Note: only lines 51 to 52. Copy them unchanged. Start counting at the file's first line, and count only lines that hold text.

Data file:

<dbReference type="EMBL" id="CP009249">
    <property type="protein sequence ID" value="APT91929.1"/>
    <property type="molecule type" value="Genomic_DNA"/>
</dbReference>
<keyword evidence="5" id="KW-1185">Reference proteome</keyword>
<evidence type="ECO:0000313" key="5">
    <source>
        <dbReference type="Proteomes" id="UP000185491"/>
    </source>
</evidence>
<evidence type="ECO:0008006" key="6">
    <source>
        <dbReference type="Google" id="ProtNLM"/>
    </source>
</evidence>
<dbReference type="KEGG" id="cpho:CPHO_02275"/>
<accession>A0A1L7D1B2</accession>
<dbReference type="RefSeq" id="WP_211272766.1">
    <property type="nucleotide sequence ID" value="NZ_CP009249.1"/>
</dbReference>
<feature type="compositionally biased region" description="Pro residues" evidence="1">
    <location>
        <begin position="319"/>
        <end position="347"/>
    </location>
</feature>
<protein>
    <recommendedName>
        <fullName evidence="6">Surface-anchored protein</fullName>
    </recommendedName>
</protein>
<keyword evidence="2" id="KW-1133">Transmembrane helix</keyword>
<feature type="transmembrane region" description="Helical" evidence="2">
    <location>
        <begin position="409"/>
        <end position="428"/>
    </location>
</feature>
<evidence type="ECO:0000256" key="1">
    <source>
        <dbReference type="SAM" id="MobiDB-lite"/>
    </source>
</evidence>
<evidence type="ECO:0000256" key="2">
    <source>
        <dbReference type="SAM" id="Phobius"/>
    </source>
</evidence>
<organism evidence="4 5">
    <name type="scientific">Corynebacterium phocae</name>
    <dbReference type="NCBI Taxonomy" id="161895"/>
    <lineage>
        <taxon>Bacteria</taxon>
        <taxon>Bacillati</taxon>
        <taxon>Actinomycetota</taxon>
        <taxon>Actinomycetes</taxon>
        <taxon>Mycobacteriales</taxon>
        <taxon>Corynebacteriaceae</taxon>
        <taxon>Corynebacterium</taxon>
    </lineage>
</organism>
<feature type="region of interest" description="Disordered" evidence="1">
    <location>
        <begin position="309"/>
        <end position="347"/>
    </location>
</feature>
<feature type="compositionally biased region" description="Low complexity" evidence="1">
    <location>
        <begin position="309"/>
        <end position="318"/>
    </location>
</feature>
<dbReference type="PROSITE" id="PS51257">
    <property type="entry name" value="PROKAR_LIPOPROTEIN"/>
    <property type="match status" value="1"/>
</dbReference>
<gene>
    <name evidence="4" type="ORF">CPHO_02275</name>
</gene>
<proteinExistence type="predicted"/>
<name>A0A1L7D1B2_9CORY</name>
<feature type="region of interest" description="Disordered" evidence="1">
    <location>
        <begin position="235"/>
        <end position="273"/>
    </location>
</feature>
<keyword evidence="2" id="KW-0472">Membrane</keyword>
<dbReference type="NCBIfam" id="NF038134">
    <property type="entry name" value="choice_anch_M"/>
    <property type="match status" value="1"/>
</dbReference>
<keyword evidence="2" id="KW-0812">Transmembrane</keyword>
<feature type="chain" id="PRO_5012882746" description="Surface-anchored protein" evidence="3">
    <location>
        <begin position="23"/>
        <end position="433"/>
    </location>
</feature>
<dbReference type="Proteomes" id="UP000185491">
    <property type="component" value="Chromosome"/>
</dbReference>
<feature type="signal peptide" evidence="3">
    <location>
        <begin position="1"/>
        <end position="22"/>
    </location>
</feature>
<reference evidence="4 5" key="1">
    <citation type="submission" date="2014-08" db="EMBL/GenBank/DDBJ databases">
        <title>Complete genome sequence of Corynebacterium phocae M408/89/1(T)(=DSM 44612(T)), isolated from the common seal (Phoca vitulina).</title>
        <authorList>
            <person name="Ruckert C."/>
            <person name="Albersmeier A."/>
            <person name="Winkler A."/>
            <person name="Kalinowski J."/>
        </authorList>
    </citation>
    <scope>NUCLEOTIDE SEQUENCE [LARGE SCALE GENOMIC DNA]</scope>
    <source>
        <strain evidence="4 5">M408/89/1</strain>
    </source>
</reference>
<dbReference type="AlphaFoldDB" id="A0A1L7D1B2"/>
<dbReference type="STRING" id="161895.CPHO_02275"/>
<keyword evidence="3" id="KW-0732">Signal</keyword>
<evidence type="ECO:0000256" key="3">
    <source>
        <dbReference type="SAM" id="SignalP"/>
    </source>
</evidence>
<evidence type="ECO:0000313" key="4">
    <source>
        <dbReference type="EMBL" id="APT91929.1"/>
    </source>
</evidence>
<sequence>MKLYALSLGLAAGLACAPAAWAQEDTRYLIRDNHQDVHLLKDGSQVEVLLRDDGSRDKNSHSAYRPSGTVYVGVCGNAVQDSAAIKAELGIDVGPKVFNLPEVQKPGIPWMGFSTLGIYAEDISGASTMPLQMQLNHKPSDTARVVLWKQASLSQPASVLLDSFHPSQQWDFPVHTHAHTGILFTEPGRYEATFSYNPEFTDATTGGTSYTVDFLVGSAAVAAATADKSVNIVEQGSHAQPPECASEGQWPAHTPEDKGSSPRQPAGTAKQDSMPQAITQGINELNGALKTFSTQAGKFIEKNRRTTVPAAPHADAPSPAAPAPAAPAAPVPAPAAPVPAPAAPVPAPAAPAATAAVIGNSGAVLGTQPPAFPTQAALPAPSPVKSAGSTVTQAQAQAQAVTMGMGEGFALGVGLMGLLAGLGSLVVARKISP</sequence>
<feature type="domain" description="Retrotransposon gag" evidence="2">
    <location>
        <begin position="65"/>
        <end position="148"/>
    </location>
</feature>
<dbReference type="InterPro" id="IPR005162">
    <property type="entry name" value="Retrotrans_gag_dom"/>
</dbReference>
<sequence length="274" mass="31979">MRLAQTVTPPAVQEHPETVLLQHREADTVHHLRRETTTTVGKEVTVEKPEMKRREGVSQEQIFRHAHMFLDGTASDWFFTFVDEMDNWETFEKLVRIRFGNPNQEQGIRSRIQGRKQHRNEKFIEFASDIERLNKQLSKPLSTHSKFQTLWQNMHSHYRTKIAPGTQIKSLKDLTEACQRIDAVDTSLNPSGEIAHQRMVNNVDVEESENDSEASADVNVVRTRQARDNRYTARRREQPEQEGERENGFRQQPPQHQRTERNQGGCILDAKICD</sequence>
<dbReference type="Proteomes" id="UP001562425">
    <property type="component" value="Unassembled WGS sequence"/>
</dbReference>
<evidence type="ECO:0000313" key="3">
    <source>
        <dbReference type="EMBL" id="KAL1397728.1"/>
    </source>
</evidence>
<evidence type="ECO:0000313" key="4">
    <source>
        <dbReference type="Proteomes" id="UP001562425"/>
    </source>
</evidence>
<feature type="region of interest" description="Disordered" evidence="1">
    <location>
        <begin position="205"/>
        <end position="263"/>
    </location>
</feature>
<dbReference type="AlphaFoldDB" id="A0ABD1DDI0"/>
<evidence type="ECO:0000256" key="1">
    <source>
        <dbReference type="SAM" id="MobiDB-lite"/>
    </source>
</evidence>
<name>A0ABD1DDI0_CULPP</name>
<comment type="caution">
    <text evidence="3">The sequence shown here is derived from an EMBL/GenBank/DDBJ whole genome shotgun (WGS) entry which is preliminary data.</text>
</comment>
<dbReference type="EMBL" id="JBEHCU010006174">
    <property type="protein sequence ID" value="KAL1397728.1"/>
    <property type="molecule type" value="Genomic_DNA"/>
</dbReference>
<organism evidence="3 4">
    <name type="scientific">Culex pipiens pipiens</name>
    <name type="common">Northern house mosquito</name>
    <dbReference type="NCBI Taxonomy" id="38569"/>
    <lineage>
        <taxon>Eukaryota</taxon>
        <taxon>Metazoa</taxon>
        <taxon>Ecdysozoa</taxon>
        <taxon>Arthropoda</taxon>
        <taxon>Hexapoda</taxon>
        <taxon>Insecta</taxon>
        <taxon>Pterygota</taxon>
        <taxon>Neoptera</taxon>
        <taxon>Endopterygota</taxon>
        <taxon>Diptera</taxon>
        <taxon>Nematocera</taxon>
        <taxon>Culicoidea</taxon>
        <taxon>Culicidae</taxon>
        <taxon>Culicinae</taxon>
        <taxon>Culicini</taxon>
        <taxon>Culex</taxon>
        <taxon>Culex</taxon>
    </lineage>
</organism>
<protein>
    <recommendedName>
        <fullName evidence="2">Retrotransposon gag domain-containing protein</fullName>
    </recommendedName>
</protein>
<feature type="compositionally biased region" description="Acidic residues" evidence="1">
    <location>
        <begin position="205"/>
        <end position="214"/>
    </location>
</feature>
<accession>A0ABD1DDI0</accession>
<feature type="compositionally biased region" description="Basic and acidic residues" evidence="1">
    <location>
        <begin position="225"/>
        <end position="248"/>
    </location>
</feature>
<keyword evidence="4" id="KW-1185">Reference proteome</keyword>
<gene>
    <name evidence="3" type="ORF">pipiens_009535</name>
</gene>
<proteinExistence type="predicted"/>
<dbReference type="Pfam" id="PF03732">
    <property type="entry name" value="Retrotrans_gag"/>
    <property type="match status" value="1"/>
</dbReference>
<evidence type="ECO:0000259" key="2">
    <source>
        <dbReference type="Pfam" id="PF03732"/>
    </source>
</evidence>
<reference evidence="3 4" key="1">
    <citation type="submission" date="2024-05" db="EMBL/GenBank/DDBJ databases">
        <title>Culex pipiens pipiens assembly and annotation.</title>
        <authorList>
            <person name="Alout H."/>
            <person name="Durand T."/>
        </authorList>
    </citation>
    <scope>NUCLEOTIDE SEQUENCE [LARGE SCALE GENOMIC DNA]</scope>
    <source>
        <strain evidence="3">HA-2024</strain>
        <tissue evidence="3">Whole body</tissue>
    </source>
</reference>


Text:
    <dbReference type="NCBI Taxonomy" id="161895"/>
    <lineage>